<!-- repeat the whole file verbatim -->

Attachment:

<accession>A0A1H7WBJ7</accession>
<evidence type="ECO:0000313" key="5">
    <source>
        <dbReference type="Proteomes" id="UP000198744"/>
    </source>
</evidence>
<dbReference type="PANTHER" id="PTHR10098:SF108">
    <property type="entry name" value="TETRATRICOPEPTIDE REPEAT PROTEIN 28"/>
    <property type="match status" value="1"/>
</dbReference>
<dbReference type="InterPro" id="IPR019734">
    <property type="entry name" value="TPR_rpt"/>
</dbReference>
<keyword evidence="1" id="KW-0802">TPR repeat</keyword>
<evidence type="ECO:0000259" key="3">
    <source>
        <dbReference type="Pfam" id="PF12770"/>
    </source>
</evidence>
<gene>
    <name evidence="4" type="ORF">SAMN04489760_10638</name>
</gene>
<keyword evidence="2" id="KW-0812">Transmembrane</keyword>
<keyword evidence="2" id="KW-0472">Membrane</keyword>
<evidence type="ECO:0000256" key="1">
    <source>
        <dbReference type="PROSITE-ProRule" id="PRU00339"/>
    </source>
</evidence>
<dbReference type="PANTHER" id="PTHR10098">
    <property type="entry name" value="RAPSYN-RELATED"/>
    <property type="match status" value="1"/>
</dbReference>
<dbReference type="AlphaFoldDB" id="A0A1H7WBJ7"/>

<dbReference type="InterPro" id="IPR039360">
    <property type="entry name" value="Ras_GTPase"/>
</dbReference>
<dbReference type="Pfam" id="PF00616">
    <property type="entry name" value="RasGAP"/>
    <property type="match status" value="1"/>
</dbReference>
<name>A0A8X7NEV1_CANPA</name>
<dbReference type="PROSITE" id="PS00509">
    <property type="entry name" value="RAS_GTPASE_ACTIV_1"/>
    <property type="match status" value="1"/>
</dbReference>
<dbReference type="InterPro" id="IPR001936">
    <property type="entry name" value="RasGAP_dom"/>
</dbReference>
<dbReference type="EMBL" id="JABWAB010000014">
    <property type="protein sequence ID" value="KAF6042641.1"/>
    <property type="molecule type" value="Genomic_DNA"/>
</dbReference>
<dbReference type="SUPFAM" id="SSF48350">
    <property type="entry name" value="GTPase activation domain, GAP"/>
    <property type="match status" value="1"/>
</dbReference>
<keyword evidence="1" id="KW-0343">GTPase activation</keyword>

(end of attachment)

<accession>A0A1H7WBJ7</accession>
<evidence type="ECO:0000313" key="5">
    <source>
        <dbReference type="Proteomes" id="UP000198744"/>
    </source>
</evidence>
<dbReference type="PANTHER" id="PTHR10098:SF108">
    <property type="entry name" value="TETRATRICOPEPTIDE REPEAT PROTEIN 28"/>
    <property type="match status" value="1"/>
</dbReference>
<dbReference type="InterPro" id="IPR019734">
    <property type="entry name" value="TPR_rpt"/>
</dbReference>
<keyword evidence="1" id="KW-0802">TPR repeat</keyword>
<evidence type="ECO:0000259" key="3">
    <source>
        <dbReference type="Pfam" id="PF12770"/>
    </source>
</evidence>
<gene>
    <name evidence="4" type="ORF">SAMN04489760_10638</name>
</gene>
<keyword evidence="2" id="KW-0812">Transmembrane</keyword>
<keyword evidence="2" id="KW-0472">Membrane</keyword>
<evidence type="ECO:0000256" key="1">
    <source>
        <dbReference type="PROSITE-ProRule" id="PRU00339"/>
    </source>
</evidence>
<dbReference type="PANTHER" id="PTHR10098">
    <property type="entry name" value="RAPSYN-RELATED"/>
    <property type="match status" value="1"/>
</dbReference>
<dbReference type="AlphaFoldDB" id="A0A1H7WBJ7"/>

<dbReference type="InterPro" id="IPR039360">
    <property type="entry name" value="Ras_GTPase"/>
</dbReference>
<dbReference type="Pfam" id="PF00616">
    <property type="entry name" value="RasGAP"/>
    <property type="match status" value="1"/>
</dbReference>
<name>A0A8X7NEV1_CANPA</name>
<dbReference type="PROSITE" id="PS00509">
    <property type="entry name" value="RAS_GTPASE_ACTIV_1"/>
    <property type="match status" value="1"/>
</dbReference>
<dbReference type="InterPro" id="IPR001936">
    <property type="entry name" value="RasGAP_dom"/>
</dbReference>
<dbReference type="EMBL" id="JABWAB010000014">
    <property type="protein sequence ID" value="KAF6042641.1"/>
    <property type="molecule type" value="Genomic_DNA"/>
</dbReference>
<dbReference type="SUPFAM" id="SSF48350">
    <property type="entry name" value="GTPase activation domain, GAP"/>
    <property type="match status" value="1"/>
</dbReference>
<keyword evidence="1" id="KW-0343">GTPase activation</keyword>